And whether or not you feel emotionally supported by your doctor, it’s important to get ongoing support from other people in your life. Many women keep prolapse a secret, but talking with your family and your women friends about your prolapse can help.

Your doctor should say…

4. Here’s how you can help keep your mild prolapse from getting worse.

If you have prolapse, “Is this going to get worse?” is probably one of the biggest questions you have. If there’s anything you can do to keep a small prolapse from turning into a big prolapse, you’ll do it! Right?

Why don’t doctors tell women what to do to keep a prolapse from getting worse? Because they don’t know there’s anything you can do. Most doctors are misinformed, and will tell you there’s nothing you can do, because that’s what they believe to be true.

What you can do: Ask. Your doctor probably won’t have much information to offer, but ask anyway and see what you can find out. To get tips about how to keep a small prolapse small, check out my webinar.

Your doctor should say…

5. I want to help you avoid surgery, and here’s how we can work together to do that.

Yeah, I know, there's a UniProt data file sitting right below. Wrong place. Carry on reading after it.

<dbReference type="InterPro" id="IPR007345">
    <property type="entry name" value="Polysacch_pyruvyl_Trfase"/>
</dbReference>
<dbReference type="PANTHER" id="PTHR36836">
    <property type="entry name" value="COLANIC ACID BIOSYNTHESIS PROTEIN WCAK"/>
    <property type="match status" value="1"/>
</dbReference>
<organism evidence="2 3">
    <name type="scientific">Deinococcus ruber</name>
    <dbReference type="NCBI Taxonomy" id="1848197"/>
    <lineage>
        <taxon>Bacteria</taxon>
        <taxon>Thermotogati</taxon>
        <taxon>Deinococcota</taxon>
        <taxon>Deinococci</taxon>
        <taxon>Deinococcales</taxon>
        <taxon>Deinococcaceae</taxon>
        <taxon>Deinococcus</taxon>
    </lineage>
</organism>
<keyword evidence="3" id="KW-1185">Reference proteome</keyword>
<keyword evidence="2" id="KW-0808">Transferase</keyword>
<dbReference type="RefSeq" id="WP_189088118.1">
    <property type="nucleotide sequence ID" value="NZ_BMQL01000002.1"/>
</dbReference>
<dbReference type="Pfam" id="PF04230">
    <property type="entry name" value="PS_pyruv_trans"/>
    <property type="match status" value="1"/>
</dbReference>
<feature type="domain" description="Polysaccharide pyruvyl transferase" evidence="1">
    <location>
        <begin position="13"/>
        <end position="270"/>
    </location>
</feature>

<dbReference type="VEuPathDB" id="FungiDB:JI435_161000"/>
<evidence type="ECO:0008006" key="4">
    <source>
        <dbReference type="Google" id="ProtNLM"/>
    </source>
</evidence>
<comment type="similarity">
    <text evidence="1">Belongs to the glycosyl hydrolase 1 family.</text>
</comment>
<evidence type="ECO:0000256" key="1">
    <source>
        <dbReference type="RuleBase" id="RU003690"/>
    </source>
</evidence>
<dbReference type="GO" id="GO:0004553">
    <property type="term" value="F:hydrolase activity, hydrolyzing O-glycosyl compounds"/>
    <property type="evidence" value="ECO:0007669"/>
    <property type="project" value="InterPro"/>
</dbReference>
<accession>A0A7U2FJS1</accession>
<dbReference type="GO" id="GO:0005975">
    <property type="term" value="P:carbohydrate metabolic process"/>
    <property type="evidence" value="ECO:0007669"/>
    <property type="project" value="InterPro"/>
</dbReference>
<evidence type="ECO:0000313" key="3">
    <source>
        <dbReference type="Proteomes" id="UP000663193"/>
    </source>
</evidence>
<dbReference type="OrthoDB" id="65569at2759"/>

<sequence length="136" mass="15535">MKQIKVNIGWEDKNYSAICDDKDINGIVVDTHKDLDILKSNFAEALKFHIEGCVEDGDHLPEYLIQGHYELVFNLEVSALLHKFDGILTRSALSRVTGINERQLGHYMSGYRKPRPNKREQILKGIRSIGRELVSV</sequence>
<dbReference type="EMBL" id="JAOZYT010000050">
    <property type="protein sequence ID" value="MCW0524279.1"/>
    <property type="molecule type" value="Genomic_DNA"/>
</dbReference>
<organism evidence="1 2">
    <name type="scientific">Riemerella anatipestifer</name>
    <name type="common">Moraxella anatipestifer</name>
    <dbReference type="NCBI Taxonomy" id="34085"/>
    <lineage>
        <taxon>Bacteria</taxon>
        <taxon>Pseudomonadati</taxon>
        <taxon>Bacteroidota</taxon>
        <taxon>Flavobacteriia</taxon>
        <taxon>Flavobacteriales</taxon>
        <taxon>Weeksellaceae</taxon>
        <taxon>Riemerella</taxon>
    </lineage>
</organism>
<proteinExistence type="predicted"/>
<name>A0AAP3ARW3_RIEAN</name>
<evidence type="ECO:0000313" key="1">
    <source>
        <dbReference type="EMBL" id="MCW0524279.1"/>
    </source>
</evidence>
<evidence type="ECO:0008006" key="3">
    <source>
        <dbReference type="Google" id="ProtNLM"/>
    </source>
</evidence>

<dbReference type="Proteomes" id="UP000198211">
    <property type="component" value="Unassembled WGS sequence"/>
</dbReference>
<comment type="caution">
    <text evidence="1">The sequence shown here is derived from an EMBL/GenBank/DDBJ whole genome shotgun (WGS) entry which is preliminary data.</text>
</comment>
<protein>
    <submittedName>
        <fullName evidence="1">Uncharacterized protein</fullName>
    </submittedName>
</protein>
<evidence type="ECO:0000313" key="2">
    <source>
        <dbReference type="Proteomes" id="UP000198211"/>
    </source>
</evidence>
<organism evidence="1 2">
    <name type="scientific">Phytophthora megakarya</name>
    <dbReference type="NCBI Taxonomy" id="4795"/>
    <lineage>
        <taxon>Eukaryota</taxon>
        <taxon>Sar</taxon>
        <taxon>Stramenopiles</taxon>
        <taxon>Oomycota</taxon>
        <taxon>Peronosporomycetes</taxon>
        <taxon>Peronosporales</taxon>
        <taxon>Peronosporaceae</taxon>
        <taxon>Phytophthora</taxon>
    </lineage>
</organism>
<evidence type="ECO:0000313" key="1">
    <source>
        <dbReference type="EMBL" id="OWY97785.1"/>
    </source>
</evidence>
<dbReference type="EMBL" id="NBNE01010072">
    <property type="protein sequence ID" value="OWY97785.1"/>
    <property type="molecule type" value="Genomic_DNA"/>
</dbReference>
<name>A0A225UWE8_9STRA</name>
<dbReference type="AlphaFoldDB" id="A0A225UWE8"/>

When I talk with women who suffer with prolapse, I hear the same story over and over again: “My doctor recommended surgery, and never even said there was anything else I could do.”

This is a problem. Why? Prolapse repair surgery is dangerous, it’s expensive, and it fails up to 50% of the time.

Why do doctors typically recommend nothing but surgery, ignoring safer and more affordable alternatives that can help? Here are some reasons:

• The doctor believes that surgery really is the only treatment for prolapse.

OB/GYNs are trained as surgeons. For those OB/GYNs who go on to become urogynecologists (the doctors who specialize in treating prolapse), nearly all of the specialized urogynecology training is in surgery. Complete education about other treatments is not part of standard medical training for these doctors.